They call him Moonbird.
A shorebird known as a Rufus Red Knot, he was born far to the North in the Canadian Tundra above the Arctic Circle.
Far to the South in 1995 he was among a flock of Red Knots captured, banded and released by an Argentinean biologist working in Tierra del Fuego. His tag number, B-95
Since that time the Rufus Red Knot population has fallen by as much as 80%
Yes eighty percent.
The number is typical for many long distance migrating birds.
This is mostly due to our overwhelming need to develop every inch of natural space available and to build a WalMart within walking distance of every home in America.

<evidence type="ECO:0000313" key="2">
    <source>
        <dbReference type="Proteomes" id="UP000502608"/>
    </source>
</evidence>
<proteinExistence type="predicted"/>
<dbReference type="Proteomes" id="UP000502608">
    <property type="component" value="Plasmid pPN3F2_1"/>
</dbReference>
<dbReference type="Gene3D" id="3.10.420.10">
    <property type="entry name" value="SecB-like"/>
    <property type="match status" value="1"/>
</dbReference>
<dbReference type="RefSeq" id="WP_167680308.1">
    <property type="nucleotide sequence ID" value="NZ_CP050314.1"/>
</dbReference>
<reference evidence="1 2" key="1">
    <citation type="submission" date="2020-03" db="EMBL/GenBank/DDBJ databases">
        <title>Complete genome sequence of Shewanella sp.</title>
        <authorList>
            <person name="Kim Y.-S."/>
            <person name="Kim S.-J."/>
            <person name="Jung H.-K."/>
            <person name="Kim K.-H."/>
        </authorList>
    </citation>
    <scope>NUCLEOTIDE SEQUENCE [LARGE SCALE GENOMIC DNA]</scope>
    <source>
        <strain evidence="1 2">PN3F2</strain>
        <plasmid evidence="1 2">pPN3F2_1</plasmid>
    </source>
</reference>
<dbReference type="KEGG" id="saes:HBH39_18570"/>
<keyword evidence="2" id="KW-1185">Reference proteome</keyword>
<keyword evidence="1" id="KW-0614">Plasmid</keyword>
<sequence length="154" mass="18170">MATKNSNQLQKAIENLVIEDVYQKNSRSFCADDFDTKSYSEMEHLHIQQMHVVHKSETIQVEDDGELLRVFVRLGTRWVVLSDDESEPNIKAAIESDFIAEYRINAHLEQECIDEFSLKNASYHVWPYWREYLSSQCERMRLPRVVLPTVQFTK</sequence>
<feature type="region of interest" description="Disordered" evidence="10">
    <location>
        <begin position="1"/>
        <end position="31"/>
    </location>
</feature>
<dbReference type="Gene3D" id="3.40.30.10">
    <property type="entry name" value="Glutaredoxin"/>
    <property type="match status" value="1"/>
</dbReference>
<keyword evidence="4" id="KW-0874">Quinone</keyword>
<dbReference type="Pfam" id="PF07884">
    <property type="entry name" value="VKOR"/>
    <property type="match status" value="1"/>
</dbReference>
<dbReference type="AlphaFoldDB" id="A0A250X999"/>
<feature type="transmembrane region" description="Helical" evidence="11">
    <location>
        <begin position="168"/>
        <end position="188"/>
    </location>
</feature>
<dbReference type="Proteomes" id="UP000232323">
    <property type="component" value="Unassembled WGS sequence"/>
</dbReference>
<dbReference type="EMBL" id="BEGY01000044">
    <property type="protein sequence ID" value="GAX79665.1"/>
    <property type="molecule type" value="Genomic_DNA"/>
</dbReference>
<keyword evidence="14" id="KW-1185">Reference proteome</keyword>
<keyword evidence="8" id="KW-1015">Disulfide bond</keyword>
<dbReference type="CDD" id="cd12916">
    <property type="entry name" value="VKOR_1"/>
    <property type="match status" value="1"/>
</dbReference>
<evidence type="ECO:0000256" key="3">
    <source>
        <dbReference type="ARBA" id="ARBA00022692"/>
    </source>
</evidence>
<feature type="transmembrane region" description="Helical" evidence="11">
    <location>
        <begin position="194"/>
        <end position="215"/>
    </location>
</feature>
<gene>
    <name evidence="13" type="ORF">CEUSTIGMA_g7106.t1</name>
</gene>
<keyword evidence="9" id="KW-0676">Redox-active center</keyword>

In spite of the odds and the hardships, this one bird is still being spotted today, over eighteen years later. (The average Red Knot lifespan is 4-5 years)
Extraordinarily, this means that this little 4-ounce shorebird has flown over 320,000 miles in his lifetime.
A distance equal to a flight to the Moon and halfway back, thus earning him the name Moonbird.
One leg of his annual flight is FIVE Thousand Miles.